How to Use Data and AI in the Retail Customer Experience
These days, brand differentiation is built on stellar experiences — not just prices and features. The perceived quality (or lack of quality) at each touchpoint in the customer journey has the power to make retail brands stand out (for better or for worse) in an increasingly saturated marketplace.
At TTEC Digital, we think about the role of brand experiences through the mindset of a customer’s “Last Best Experience.” Last Best Experiences (LBEs) are the last “wow” experience a customer had with any brand. Not only do these experiences generate long-lasting loyalty and customer retention for the brand that created the experience, but they also reflect on every other brand that will need to live up to that stellar experience in the future.
While customers will have different ideas of what their last best experience should look like, personalization is a common refrain. In fact, 71% of customers now expect personalization in their CX, according to McKinsey. Data and analytics offer the strategies and solutions to unlock greater personalization at every step in the customer journey.
How are Retailers Using Data and AI to Serve the Customer?
There is no shortage of emerging data and AI practices that promise to introduce the personalization that customers crave. However, brands are gravitating to a few overarching use cases.
Here are some leading examples based on one recent study by Emarsys and Forrester:
- 54% are using it to personalize the customer experience across channels.
- 52% are using it to manage real-time interactions with customers.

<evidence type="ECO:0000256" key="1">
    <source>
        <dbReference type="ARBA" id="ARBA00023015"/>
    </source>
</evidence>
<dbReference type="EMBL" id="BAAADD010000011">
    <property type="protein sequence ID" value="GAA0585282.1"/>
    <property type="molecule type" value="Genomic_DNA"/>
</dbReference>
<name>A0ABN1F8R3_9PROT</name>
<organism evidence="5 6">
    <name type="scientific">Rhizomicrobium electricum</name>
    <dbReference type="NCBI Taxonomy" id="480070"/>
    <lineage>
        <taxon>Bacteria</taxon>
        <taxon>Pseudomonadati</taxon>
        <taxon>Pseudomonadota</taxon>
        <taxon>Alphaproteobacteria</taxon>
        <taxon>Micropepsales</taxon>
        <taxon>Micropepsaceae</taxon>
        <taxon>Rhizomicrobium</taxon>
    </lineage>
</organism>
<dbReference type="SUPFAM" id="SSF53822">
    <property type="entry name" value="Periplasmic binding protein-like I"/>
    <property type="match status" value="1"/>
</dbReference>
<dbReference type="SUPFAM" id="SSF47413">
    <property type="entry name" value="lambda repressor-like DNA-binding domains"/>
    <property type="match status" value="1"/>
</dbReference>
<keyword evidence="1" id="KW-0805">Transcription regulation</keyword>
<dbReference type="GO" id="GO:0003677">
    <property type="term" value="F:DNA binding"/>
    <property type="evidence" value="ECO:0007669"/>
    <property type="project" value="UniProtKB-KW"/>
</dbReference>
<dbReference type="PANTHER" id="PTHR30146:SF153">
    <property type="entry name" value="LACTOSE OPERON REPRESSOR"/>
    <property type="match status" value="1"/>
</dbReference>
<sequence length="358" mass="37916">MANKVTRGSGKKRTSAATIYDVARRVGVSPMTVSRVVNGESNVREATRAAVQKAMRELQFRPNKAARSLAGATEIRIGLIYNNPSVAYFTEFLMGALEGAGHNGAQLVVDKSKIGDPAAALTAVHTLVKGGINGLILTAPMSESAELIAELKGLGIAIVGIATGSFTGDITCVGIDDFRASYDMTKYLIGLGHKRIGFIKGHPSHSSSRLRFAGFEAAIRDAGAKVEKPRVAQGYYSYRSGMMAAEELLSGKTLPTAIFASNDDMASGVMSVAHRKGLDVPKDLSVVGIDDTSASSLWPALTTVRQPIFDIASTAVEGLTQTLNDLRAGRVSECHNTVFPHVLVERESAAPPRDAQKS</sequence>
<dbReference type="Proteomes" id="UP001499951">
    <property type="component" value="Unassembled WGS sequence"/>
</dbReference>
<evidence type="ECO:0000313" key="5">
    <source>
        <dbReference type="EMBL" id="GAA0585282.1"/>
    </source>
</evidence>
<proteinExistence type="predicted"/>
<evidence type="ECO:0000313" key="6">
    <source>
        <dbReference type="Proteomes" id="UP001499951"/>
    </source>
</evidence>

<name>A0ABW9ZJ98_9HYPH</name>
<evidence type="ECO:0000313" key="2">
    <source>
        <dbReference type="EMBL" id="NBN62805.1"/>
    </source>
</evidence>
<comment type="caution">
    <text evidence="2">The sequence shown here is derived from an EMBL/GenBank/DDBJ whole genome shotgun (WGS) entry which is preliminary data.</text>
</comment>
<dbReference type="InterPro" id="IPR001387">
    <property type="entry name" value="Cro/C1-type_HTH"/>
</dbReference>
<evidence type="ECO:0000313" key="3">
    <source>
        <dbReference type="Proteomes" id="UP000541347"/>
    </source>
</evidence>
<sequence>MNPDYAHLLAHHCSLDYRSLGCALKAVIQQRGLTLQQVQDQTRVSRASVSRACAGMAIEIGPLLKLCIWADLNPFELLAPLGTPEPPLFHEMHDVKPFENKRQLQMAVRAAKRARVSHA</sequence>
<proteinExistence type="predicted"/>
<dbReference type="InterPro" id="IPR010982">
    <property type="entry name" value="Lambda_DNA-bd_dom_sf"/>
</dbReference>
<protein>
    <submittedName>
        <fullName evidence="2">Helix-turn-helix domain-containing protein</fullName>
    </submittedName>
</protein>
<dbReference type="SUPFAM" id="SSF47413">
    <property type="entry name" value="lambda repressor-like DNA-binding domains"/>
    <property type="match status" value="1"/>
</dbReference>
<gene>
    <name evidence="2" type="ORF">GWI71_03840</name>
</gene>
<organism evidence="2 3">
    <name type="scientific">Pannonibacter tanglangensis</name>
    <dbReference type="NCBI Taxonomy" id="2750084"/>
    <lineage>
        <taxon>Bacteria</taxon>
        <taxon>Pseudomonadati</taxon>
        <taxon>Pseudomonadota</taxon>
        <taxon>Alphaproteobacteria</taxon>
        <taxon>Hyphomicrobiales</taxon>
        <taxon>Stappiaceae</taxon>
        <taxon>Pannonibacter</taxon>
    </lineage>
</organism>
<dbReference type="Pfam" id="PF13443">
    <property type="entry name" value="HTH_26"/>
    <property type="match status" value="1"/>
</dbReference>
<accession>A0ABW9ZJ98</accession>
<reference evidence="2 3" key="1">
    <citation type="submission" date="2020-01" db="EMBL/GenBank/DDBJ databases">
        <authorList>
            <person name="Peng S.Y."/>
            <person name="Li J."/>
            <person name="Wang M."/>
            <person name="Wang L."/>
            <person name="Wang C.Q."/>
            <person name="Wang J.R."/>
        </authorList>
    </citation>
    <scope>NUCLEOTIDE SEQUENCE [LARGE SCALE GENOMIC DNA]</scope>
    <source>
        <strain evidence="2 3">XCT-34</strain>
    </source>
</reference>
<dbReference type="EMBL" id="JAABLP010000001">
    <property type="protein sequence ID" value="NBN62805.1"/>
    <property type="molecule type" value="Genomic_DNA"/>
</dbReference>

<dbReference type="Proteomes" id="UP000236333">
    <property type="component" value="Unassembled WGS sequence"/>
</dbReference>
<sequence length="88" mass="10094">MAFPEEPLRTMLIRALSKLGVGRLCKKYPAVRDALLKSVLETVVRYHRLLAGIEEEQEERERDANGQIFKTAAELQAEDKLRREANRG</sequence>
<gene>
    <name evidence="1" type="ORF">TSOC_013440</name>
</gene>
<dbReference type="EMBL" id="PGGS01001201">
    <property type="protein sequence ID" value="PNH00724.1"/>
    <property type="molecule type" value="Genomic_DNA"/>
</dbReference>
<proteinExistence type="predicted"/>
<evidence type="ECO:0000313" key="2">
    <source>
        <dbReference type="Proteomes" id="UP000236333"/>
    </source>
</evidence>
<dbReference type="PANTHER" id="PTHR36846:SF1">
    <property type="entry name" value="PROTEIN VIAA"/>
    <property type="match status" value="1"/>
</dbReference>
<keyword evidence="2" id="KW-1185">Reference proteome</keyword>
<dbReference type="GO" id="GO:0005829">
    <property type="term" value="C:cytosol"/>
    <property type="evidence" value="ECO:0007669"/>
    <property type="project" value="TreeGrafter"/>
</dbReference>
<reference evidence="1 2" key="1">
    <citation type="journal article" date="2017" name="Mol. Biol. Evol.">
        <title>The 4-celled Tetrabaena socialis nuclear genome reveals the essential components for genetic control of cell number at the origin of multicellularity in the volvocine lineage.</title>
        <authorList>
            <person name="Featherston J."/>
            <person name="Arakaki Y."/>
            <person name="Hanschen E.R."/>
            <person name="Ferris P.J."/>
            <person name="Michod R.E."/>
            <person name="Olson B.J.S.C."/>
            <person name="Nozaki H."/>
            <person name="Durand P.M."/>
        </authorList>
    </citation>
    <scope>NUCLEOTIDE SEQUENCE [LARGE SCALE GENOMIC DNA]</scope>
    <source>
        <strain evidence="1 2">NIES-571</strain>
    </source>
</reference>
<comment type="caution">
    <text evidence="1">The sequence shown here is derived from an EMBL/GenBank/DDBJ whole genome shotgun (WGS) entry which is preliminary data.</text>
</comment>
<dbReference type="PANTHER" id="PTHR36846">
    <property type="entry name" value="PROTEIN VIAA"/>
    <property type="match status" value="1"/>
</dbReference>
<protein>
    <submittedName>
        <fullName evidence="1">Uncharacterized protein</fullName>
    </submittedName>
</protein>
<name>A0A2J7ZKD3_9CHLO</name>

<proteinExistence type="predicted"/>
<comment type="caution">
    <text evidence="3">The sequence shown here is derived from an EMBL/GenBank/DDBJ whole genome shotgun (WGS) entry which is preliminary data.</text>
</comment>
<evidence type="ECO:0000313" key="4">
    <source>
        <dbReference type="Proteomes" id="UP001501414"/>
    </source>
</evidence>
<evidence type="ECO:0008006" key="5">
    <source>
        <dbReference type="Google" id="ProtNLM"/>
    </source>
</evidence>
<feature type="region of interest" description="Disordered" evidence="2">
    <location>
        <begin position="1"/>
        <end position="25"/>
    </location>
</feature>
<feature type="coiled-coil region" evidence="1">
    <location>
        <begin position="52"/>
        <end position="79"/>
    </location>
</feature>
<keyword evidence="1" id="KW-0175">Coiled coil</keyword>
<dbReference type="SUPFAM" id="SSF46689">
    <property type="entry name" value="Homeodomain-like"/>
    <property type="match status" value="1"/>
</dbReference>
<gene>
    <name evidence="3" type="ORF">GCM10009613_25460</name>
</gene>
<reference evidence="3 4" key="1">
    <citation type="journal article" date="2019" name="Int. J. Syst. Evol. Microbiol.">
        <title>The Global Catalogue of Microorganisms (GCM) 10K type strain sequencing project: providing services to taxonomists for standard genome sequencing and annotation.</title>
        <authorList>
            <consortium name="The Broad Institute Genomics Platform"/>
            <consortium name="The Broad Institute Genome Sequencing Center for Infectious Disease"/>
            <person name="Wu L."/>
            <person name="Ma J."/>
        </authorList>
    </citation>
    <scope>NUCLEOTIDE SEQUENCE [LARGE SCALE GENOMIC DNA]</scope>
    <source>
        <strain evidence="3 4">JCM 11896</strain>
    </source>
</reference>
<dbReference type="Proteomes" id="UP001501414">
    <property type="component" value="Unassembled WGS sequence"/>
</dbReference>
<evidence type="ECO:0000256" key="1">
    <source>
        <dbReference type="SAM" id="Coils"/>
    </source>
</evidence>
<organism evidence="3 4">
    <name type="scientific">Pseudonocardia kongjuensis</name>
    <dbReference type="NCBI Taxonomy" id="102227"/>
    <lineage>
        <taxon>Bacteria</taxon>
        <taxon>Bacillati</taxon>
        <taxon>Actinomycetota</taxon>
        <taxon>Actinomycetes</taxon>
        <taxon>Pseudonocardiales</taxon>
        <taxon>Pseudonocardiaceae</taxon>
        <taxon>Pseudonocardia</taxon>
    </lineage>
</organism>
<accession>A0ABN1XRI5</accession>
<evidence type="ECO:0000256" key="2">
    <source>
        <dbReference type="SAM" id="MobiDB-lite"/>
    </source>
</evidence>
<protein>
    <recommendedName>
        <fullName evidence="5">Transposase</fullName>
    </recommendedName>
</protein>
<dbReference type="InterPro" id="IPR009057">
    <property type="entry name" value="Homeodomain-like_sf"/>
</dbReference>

- 41% are using it to target appropriate customers for customer acquisition.
Each of these objectives can help to create the deeper brand relationships customers crave by infusing higher value engagements into the complexity of the modern omnichannel retail environment.
So, how do you get from terabytes of unstructured customer data to each of the three goals cited in this study? It comes down to turning your dirty data into data-driven insights that are more intelligent and more prescriptive.
Three Ways Data and AI Can Augment the Retail Customer Experience Through Personalization
Best Practice #1: Connect Data Sources to Create a 360-Degree View of the Customer
Before you do anything else, you need to start by developing a deeper understanding of your customers. If your company is siloed across multiple marketing platforms, contact center platforms, CRMs, and third-party tools, you’re only able to capture an incomplete snapshot of your customers and their intentions.
In many cases, brands aren’t even aware of the full extent of the barriers standing between them and a comprehensive view of their customers. Even worse, brands that attempt to deploy prescriptive AI-driven marketing strategies and support tools with an incomplete understanding of their customers run the risk of damaging those relationships with irrelevant and annoying communications.
As a starting place, you need to track down all the locations where relevant customer data currently resides. This might include app data, email data, geo signals, behavioral data, the clickstream, customer feedback, and demographics. From there, you can begin to connect these sources together and learn from them. Tools like Amazon Connect Customer Profiles can help make data unification easier.
Creating and targeting high-value persona groups can be a powerful way to begin to realize the potential of a more complete customer data profile. For example, clothing brand Lululemon recently started connecting transactional data and behavioral yoga-related activities (such as in-store classes) to basic sources of demographic data (from a 3rd-party service like Experian). As a result, the brand is learning how to more accurately measure and track customer intent — including which activities and transactions are indicators of future behaviors. These insights are helping the brand craft stronger recommendations for both products and services.
Best Practice #2: Reimagine the Customer Journey